Making A Murderer, Chapter 1, Episode 1: Reesa Evans Body Language Analysis

Chapter 1 / Episode 1 / Steven’s Appointed Lawyer

Reminder–Purpose of Blog

When I write, for both this blog and my general body language blog, I aim to empower people to read and understand body language, so that they can spot the same behaviours within their daily lives and present the best versions of their self to others. If I only look at deceptive behaviours, I miss many important behaviours. It’s entertaining to read about interesting ‘characters’ and their deceptive behaviours, but we can learn a lot from all characters.

Reesa Evans, Steven’s Appointed Lawyer (1985)

Reesa Evans

“This was one of the biggest miscarriages of justice I ever saw in twenty years of criminal defence work and thousands of cases. Manitowoc County is working-class farmers. And the Avery family, they weren’t that. They dealt in junk. They had a salvage yard. They lived on Avery Road, I mean they had their own road and stuff. They didn’t dress like everybody else; they didn’t have education like other people; they weren’t involved in all the community activities. I don’t think it ever crossed their mind that they should try to fit into the community. They fit into the community that they had built, and that was enough.”

Self-Soothing Behaviours

Reesa self-soothes as she talks, her hands gently rubbing against each other, extending out towards her wrists. She then clasps her hands together with fingers firmly interlocked; this is another indicator of distress and discomfort.

Like with other nonverbal gestures, the slightest feeling of emotion is conveyed through our body, facial expression or voice. Most people are rarely consciously aware of the subtle emotions they experience, but this can be improved with practise. When you learn to observe your own behaviours, you start to notice that subtle gestures are beautifully synchronised with your thoughts.

To give you an example of this, my husband often points out the behaviour of my toes. Like the rest of our body, the toes respond to our emotional state. Most of the time, I'm not consciously aware of my toe behaviour, so Lee taps on them as they start to curl, drawing my attention to them as we sit watching television.

The slightest bit of negativity and sure enough my toes are curling. It’s not always related to what we’re watching. When Lee draws attention to them, I shift my attention to my thoughts, often realising my attention had deviated from the TV show to something else that’s causing concern. Without a doubt, there are negative thoughts and emotion present, causing my toes to respond.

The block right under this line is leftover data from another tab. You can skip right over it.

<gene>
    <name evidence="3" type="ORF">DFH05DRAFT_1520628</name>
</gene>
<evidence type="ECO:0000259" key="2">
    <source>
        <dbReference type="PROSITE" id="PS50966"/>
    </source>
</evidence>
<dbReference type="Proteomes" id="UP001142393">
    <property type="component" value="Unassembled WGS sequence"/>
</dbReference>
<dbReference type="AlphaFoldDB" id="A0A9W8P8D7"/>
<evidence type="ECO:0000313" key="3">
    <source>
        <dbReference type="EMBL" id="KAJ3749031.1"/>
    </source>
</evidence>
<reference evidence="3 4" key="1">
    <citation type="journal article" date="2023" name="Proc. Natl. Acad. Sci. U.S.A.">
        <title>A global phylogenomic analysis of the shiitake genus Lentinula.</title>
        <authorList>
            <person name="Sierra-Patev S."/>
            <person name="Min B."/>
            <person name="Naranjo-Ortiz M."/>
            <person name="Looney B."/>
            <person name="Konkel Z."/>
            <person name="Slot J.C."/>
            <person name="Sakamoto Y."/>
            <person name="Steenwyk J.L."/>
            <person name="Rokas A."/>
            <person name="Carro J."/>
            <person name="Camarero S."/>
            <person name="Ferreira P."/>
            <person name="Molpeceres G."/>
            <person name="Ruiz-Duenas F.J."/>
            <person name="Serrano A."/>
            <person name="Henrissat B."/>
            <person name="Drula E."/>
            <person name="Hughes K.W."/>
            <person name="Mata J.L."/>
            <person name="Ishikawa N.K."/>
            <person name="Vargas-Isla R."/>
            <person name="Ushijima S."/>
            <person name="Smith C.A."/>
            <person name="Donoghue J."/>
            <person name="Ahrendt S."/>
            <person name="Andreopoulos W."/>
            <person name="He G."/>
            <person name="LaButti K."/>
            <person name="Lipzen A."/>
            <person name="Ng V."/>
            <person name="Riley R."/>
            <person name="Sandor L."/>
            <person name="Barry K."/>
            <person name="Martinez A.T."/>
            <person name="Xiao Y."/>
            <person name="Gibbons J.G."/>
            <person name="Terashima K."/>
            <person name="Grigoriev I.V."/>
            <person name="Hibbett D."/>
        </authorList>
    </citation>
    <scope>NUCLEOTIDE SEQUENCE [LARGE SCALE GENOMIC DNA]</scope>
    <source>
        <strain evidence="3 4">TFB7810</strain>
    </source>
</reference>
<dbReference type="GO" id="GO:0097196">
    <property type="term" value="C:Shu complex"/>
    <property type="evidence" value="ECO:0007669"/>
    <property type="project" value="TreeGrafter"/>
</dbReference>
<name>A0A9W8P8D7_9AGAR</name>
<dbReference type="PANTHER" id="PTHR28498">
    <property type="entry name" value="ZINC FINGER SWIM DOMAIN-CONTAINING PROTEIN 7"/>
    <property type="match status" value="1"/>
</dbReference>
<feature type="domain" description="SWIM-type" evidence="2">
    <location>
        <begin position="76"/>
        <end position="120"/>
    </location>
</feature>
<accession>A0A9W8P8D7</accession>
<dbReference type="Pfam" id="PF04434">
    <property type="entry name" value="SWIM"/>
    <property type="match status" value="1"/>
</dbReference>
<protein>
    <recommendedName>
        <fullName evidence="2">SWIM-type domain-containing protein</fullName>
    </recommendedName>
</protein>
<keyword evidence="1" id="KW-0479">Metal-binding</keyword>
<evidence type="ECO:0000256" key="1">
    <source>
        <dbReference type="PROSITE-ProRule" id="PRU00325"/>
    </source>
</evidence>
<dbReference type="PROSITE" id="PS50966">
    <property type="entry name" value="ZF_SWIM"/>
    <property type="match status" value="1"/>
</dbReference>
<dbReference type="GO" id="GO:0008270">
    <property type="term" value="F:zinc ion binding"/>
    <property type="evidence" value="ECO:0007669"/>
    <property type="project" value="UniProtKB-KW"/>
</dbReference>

I want to make clear that our behaviour–the language of our body–responds to emotion no matter how subtle it is. We don’t necessarily have to be experiencing a deep emotion.

Interlocked Fingers and Discomfort

There are very subtle differences in our gestures, depending on the depth of the emotion. For example, Reesa’s fingers are loosely interlocked with relaxed fingers, showing some degree of discomfort. If her discomfort levels were elevated further, we’d expect to see interlocked fingers that are tense and straight.

Reesa flits between discomfort gestures (soothing and interlocked fingers) to use purposeful hand gestures to describe or emphasise her words visually. If she were feeling deep discomfort, we would most likely see her forego purposeful hand gestures. Instead, she'd probably keep her hands and fingers tightly interlocked or continue to self-soothe.

We can establish from what we observe that Reesa is only feeling low levels of stress or discomfort. And we can assume that this stems from recalling and describing something that she views as unfavourable, an injustice that she feels passionate about, or the fact that she is being filmed.

Nonverbal cues are reliable. They are the language of emotions and can be incredibly insightful once we understand them. But what nonverbal cues can’t do is tell us why an emotion is present. We can assume, but we can never take our assumptions as truth. It’s up to us, as observers of emotion, to change our own behaviour, responding accordingly to what we see. Only then can we figure out why an emotion is present.

If we don’t observe or we chose to ignore our observations, we won’t get any further.

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